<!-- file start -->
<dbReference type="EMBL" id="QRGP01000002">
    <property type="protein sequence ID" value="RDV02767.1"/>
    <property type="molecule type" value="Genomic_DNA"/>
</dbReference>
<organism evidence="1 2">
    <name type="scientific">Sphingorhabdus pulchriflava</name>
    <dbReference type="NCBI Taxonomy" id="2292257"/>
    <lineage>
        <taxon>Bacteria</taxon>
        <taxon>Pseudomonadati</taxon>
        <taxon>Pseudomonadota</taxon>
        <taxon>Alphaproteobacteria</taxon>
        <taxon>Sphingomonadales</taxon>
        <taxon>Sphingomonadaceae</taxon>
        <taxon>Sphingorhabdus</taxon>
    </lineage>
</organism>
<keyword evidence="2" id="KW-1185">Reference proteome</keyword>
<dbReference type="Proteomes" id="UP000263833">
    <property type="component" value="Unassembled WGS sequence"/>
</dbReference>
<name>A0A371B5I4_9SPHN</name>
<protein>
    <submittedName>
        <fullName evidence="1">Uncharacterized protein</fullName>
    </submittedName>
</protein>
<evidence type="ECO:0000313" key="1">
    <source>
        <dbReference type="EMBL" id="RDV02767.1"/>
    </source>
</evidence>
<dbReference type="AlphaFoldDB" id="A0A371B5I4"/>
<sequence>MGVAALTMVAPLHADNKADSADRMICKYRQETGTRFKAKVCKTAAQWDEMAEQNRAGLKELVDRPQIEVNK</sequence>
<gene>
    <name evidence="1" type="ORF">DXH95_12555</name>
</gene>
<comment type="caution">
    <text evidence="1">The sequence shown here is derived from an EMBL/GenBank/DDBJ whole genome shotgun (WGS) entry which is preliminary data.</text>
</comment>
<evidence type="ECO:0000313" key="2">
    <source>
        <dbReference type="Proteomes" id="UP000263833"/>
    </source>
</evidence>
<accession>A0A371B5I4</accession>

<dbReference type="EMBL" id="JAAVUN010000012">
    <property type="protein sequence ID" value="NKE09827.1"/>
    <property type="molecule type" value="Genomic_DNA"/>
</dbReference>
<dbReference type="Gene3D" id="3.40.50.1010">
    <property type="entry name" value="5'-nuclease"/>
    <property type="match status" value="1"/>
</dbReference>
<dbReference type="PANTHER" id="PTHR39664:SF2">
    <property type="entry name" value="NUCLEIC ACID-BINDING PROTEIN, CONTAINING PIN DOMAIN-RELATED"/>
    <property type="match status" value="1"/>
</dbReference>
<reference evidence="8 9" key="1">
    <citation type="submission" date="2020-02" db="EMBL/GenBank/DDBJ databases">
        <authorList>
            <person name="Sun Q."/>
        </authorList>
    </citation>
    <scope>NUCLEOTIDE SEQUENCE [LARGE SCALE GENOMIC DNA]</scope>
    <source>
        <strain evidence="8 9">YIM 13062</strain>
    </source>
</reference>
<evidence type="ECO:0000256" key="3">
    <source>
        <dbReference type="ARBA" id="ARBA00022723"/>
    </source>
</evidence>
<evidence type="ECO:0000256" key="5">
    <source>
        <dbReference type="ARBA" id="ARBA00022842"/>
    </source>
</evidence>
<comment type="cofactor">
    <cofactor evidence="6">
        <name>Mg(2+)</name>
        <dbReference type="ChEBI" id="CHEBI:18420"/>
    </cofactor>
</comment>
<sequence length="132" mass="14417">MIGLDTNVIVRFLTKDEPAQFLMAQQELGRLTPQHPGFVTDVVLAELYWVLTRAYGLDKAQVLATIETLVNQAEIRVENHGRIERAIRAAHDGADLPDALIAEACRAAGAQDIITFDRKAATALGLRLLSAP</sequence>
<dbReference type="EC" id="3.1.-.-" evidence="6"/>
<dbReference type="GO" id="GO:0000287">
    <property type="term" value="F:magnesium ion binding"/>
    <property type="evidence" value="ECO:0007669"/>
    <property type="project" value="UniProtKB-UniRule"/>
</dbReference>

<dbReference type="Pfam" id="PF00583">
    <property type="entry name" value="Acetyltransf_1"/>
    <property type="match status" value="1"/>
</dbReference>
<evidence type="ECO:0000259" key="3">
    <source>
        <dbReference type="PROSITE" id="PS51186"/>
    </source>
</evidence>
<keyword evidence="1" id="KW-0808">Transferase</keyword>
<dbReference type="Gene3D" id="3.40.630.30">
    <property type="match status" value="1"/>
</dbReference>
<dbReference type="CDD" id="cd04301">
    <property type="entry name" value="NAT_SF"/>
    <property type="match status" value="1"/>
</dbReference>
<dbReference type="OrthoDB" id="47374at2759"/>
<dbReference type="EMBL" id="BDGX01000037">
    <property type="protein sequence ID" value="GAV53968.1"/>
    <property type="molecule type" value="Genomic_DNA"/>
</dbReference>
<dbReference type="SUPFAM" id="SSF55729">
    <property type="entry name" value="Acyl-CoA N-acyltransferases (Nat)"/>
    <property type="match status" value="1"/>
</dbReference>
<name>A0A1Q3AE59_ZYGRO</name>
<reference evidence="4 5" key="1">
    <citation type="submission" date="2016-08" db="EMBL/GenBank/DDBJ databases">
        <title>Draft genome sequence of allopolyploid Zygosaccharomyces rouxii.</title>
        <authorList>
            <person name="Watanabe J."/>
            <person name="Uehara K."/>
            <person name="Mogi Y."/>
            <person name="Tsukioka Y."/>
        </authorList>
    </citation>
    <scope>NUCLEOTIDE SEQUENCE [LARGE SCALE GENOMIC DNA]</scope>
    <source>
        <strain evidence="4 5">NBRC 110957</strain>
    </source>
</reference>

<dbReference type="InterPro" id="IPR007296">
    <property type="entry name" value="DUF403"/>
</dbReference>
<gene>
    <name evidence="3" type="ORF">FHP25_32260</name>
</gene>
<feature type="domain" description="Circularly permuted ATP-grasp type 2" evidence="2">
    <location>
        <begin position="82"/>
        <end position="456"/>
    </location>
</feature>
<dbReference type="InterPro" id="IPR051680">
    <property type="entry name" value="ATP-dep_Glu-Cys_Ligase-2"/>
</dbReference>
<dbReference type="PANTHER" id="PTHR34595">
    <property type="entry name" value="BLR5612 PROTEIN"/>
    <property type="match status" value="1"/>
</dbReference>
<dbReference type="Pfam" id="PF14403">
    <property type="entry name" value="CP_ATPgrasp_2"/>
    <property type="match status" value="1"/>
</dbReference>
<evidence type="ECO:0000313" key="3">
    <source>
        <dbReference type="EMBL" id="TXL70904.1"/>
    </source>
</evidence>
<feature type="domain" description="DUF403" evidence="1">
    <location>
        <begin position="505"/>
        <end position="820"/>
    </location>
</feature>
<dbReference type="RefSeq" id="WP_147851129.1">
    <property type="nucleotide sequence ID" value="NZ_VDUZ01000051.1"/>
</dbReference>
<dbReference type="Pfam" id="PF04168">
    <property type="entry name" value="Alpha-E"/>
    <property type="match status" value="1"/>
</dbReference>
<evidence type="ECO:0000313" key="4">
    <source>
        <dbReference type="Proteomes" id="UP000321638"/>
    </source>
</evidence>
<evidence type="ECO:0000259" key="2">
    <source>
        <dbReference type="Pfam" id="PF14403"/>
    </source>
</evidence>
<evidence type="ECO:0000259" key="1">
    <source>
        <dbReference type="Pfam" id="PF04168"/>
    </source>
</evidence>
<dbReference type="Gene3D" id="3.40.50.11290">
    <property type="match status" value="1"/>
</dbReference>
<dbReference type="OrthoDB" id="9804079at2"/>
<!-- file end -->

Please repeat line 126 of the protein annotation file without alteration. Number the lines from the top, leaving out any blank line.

            <person name="Mogi Y."/>